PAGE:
‘I feel like my children, they have already recognised the differences. My son asked me, “How much percentage am I Australian?” I’m like, “You are a hundred per cent Australian and I’m a hundred percent Australian”, but I think what he’s trying to say is “You wasn’t born here. Your first language is not even English and you grew up in a different country. What percentage are you Australian?” Our children start to recognise or pick it up, the racism or people looking at them differently.’
    ‘I have a very difficult situation with ongoing racism. My child has got a racist father. He visits his father almost every week. So I have a long journey to talk to him, to explain things to him. He’s still damaged, confused. For example, I speak Persian with my child. He understand. He speaks as well. When I pick him up at school, I speak to him in Persian and he says: “Mum, don’t embarrass me, why do you speak Farsi in front of my friend?” He knows that I’m able to speak English as well. So he wants me to speak our language in a private, because that’s apparently something embarrassing for him. And I didn’t like that, but I listened to him. For me, it’s very important for him to have self-confidence because that’s something I didn’t grow up with. So I give him that power. But I explain, it’s good to know another language, you’re lucky.’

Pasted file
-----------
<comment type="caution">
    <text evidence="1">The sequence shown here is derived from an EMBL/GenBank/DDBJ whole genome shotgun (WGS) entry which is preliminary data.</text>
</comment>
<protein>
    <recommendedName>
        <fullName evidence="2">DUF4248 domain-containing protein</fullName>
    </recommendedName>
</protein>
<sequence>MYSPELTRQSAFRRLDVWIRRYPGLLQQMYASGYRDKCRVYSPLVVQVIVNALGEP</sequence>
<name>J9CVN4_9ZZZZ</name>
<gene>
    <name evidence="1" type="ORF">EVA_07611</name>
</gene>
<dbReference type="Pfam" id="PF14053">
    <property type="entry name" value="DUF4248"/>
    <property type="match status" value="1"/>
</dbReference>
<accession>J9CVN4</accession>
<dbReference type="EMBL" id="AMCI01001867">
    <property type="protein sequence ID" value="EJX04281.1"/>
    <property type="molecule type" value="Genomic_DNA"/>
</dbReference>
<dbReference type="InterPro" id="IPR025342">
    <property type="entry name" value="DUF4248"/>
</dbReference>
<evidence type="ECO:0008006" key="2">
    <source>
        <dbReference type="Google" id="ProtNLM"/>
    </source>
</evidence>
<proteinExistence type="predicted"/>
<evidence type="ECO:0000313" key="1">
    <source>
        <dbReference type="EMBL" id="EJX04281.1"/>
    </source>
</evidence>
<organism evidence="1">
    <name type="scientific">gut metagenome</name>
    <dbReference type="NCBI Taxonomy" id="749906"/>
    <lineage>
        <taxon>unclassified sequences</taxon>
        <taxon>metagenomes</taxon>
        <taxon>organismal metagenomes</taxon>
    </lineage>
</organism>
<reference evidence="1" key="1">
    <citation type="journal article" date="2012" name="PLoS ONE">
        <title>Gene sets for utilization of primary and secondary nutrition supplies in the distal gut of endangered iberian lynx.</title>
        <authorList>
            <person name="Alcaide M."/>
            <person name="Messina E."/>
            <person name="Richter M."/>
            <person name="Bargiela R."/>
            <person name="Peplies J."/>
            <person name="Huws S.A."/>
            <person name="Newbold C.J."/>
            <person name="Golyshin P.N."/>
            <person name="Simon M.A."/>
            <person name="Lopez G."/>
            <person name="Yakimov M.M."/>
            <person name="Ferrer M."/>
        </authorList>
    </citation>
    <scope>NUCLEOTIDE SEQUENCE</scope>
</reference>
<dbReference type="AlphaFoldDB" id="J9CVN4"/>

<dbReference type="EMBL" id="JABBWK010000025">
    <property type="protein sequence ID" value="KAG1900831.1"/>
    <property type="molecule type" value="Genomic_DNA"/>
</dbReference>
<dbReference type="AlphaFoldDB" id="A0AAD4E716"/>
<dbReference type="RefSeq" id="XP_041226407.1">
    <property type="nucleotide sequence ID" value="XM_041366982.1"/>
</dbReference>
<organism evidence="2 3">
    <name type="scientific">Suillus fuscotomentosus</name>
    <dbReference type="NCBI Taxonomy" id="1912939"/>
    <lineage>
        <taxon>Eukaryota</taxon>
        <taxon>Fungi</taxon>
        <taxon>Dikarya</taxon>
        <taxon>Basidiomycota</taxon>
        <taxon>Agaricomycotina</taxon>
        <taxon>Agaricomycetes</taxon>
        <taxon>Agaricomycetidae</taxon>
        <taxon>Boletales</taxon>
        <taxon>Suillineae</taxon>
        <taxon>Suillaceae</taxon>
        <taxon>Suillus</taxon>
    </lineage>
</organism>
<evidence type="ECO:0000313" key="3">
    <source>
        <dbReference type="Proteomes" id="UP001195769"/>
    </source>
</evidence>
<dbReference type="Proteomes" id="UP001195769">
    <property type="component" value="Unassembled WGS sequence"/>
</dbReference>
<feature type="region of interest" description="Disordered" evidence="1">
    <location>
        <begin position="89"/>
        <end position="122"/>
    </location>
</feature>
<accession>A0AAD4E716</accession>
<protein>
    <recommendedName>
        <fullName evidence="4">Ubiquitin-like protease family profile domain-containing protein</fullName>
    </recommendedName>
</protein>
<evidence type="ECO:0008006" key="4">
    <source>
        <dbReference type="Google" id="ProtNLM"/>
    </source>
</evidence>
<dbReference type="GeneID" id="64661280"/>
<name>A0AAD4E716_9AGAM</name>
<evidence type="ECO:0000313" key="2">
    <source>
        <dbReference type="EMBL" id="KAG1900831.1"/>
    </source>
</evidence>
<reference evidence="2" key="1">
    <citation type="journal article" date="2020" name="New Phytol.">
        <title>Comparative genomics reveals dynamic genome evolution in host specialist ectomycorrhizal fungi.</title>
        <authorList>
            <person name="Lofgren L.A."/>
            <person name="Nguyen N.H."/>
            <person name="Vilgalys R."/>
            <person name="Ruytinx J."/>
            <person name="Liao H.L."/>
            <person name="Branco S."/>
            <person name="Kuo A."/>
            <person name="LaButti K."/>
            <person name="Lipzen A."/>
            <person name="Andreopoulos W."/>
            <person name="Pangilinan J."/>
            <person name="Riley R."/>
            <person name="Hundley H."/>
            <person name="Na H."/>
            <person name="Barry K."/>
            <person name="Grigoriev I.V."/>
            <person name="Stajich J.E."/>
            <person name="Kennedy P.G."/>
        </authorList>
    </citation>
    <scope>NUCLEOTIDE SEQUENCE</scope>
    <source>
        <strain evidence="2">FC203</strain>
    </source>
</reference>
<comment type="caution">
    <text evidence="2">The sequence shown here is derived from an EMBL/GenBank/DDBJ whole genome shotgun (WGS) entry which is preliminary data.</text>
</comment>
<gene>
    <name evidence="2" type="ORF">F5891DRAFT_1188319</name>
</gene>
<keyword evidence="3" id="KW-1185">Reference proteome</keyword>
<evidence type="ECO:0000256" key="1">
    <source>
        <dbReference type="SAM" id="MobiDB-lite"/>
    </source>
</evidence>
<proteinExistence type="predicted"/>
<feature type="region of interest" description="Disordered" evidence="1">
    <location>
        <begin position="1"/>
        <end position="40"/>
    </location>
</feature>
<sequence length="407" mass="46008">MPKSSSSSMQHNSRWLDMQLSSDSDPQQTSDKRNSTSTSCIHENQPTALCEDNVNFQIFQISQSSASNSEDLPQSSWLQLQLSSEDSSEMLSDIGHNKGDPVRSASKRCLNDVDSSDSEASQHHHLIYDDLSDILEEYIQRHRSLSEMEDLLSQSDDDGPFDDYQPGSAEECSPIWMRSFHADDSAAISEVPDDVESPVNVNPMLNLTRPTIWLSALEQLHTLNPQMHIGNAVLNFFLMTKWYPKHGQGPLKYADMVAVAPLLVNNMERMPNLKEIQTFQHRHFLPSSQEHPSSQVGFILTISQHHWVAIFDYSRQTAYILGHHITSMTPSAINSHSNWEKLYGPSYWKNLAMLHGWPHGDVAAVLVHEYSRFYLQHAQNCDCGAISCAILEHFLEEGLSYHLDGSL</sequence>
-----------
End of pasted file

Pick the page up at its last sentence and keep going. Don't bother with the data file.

These are just a few of our many experiences. And we know that wherever there is oppression, there is resistance to that oppression. Read more about how the families we talked to responded to and resisted racism in Families responding to racism.

Take a moment to think about…

  • What stood out to you from reading these stories?
  • Did the stories remind you of things that have happened to you and your family?
  • What has helped your family get through experiences of racism?

Resources and information on experiencing racism as a family

Was this information useful?
Did this information give you any new ideas for your family?
Did this information help you feel less isolation, blame or shame?
Did this information help you reflect on what you are already doing to get through tough times?

More Money, housing and health resources

Have a look at the following options and choose what feels right for you and your family.

Discover more resources

Login to Emerging Minds Learning

Keep a list of your favourite resources for reference or try some of our courses.

Subscribe to our newsletters